Tuesday, May 31, 2011

Reducing Paper Waste

We joke in our house that we should hold stock in paper since we use so much of it. Sad, but true. Our little budding artists use reams of paper to create their masterpieces. Rolls of paper towels disappear before my very eyes. And I am forever printing something out to read, misplacing it, and printing it again. I just like paper. I'll be one of the last people on the planet to own a Kindle. I love the tangible weight of a book in my hands.

So, how does a family like ours make a dent in our paper usage? As with most things in our going green project, by taking baby steps. Over a week ago, the last paper towel was torn from the last roll left in the house. And what did I do about it? Nothing. I ignored it. I didn't rush to the store. I didn't even add it to the grocery list. We've just gone without. It was difficult at first. There are plenty of kitchen towels, but which ones would be used for cleaning and which for wiping the baby's sticky face? My husband still reaches for the empty paper towel holder and sighs (loudly) before rummaging through the drawer to find a clean towel for whatever spill needs his attention.

I found a couple of products that made the transition a little easier. We bought a couple of sets of Skoy Cloths – in different colors for different uses. Skoy cloths are made of natural cotton and wood-based cellulose pulp and are completely biodegradable within five weeks. An amazing fact considering they are also dishwasher and washing machine safe. Mine have lasted quite a while now, and although slightly stained, they are still usable for cleaning up spills and wiping down counters. I even occasionally microwave mine to make sure they are germ free.

We've also invested in some high quality microfiber cloths for kitchen use, which I promptly destroyed by putting them in the dryer with a load of towels and a dryer sheet. Never use fabric softener or dryer sheets with microfiber cloths. They'll never absorb another drop. Lesson learned. I'm avoiding microfiber due to the inconvenience of it for now, but am looking for another set of good kitchen towels for drying dishes.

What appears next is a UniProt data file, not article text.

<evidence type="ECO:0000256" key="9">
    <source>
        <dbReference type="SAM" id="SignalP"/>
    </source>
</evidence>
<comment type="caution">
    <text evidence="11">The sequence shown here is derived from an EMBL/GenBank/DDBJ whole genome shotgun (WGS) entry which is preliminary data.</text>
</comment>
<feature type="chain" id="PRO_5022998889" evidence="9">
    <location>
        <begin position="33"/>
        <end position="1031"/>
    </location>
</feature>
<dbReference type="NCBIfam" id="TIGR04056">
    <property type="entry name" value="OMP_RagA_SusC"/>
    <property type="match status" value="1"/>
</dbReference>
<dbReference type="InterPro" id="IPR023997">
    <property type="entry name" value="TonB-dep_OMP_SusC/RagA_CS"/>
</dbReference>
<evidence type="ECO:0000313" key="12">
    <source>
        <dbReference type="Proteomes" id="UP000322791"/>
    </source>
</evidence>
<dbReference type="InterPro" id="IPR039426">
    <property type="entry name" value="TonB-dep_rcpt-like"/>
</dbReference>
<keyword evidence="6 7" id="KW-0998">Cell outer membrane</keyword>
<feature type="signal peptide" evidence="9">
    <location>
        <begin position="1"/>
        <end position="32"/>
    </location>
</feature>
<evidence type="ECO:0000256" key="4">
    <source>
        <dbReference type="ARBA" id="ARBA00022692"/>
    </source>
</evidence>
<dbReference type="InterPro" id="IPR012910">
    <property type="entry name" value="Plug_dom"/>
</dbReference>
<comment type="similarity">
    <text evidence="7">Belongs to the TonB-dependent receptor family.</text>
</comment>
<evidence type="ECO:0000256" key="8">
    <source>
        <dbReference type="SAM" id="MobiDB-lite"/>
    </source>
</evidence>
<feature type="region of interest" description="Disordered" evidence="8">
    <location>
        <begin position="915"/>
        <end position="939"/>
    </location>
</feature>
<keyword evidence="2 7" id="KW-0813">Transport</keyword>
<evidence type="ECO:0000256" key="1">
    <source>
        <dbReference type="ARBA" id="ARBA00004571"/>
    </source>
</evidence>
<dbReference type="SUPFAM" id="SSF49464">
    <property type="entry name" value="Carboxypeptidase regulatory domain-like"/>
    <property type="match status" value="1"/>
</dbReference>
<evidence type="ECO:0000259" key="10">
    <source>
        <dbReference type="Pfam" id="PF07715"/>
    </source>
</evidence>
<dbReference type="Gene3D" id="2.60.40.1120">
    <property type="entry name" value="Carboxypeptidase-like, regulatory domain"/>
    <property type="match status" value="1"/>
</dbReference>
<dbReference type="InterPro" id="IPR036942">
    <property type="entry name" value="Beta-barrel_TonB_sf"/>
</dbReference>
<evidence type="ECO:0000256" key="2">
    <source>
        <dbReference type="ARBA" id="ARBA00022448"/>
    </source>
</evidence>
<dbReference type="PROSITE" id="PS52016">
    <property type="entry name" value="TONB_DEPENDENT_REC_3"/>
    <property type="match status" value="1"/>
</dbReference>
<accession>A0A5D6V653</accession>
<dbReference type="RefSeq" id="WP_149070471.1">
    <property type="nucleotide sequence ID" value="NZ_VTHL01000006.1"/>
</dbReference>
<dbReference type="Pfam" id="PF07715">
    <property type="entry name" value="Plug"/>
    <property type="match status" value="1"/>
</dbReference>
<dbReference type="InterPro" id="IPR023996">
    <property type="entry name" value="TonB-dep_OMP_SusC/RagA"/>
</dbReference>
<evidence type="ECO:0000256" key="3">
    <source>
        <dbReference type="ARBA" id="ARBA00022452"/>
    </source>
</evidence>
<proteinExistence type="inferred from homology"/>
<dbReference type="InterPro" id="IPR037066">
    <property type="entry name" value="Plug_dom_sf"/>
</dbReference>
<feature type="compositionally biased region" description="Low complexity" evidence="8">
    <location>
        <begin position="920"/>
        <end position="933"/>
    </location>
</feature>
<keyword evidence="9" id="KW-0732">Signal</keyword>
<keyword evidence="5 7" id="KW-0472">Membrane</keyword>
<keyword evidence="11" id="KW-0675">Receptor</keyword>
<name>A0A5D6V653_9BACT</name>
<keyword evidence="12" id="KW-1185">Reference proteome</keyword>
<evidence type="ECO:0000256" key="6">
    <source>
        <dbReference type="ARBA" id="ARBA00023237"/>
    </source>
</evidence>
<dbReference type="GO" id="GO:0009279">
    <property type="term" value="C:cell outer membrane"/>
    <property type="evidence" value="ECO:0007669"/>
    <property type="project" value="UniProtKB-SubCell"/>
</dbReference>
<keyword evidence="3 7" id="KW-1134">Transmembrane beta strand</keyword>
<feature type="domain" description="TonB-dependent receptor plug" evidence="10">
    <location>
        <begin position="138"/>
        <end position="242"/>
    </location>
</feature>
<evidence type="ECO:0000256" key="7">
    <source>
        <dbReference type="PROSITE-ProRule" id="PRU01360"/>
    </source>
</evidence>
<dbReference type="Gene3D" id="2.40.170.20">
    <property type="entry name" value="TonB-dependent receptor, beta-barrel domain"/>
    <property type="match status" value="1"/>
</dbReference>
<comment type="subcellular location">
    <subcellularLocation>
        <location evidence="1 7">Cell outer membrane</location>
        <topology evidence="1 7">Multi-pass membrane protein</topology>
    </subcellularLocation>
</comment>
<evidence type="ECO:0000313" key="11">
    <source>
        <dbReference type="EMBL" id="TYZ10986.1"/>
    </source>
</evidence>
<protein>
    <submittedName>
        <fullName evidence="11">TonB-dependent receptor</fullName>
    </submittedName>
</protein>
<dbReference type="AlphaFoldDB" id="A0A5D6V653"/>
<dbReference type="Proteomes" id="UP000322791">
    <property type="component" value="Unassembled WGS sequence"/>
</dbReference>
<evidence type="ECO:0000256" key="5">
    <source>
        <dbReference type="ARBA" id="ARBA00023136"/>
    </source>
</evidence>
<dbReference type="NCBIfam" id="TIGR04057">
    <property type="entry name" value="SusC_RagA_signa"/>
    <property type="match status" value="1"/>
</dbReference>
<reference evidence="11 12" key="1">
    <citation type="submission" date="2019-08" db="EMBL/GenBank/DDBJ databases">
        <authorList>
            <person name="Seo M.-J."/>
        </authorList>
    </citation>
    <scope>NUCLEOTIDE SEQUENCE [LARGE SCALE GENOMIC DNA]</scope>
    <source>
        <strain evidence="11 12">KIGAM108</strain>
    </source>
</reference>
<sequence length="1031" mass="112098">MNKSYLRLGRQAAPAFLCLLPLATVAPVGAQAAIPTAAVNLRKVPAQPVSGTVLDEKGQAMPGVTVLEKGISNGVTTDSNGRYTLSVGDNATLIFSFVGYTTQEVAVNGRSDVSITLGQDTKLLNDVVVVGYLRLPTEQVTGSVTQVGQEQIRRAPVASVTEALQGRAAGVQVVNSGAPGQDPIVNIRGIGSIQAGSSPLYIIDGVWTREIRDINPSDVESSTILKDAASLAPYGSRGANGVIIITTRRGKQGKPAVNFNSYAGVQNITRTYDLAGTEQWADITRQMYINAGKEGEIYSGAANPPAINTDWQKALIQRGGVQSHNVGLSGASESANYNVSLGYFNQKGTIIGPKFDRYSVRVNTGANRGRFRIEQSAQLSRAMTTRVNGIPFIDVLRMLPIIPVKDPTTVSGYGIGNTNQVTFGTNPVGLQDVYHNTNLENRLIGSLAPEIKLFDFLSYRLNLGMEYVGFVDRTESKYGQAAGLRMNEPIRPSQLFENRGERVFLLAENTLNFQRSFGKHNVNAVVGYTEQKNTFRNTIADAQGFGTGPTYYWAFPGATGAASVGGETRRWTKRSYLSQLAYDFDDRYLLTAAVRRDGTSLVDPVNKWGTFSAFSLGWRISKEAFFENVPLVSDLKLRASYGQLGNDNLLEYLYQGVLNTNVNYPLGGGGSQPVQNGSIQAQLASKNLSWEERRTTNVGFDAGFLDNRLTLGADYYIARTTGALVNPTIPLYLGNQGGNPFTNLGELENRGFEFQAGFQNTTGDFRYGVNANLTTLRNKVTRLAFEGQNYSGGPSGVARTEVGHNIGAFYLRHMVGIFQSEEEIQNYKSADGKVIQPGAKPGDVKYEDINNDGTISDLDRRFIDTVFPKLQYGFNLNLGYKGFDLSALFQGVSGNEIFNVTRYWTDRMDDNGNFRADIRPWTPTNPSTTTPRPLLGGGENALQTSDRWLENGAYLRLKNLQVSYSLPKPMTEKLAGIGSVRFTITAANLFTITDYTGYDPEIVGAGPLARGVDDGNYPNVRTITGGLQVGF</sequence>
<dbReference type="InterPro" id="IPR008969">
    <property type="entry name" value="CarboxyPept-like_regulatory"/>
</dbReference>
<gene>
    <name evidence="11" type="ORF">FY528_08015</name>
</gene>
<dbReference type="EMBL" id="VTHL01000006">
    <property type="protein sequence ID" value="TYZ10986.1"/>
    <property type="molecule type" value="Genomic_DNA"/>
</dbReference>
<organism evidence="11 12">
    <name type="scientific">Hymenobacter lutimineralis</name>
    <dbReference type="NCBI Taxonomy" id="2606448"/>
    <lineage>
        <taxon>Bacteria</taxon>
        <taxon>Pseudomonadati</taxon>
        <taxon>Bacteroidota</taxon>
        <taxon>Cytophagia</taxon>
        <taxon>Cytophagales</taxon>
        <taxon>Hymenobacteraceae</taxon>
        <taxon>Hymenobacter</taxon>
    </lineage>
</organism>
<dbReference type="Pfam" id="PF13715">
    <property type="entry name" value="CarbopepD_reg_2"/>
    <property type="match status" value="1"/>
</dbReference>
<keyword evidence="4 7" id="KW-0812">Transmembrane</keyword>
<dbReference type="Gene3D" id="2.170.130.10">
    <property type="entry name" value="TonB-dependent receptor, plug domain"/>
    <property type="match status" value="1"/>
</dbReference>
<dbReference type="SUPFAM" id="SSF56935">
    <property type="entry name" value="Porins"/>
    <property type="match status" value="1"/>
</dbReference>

We've gone completely napkinless for some time now – much to the dismay of my mother when she has dinner with us. But, I am planning to pull out a set of cloth napkins that have been tucked away in the china cabinet. Being able to put some things we already have to good use is a bonus.

As for the artwork, we are purchasing reams of recycled paper for drawing and printer purposes. It's a step in the right direction, but we're still using A LOT of it, and it's getting expensive. We have an easel with a whiteboard and a chalkboard, and have even painted a wall with chalkboard paint, but it still doesn't serve the same purpose as good old crayons and paper. And a day would never be complete for my four-year-old without a new set of drawings to hang on the wall.

I am making a conscious effort to print less - starting with a better recipe organizing system to cut down on the printed and then misplaced recipes that I later find three copies of stashed in a drawer. We do have an iPad, and if I can tear it away from my husband long enough to do some research, I'm sure it can help me keep my recipes filed digitally.

So, we're making some progress, but there's plenty left to be done. Now I have to work on switching from disposable to cloth baby wipes.

Friday, May 27, 2011

Finding Our Way

After navigating the vegan waters for two weeks now, a new goal has emerged - to find a balance. Relaxing the strict rules of the nutritarian diet did help us keep our sanity, but not everything that is vegan can be considered healthy. Since health and weight loss are still a high priority, I'll need to go easy on the veggie cheese for a while.

I was able to find some organic, vegan convenience foods, but I need to remind myself to use them sparingly, and rely more on fresh vegetables for the bulk of my dietary needs. Even so, one of my freezer staples will always be Amy's frozen foods. All Amy's products are vegetarian, made only with recognizable ingredients that a child can pronounce. Look here for a list of all Amy's brand vegan products. I got hooked with the rice and bean burritos, but my new favorite is the Indian samosa wrap. Quick and delicious.

I also made some progress on the vegan lattes. Starbucks syrups are vegan, making any flavored soy latte allowable during this vegan experiment. After no caffeine for over a week, however, I don't recommend starting with a venti. I was up all night after drinking one at lunchtime. I'm still looking for a vegan coffee creamer alternative for home use (preferably in an Almond Joy flavor). Coffee Mate and International Delight creamers, though labeled non-dairy, do include sodium caseinate, a milk protein, on the list of ingredients, so they're not vegan.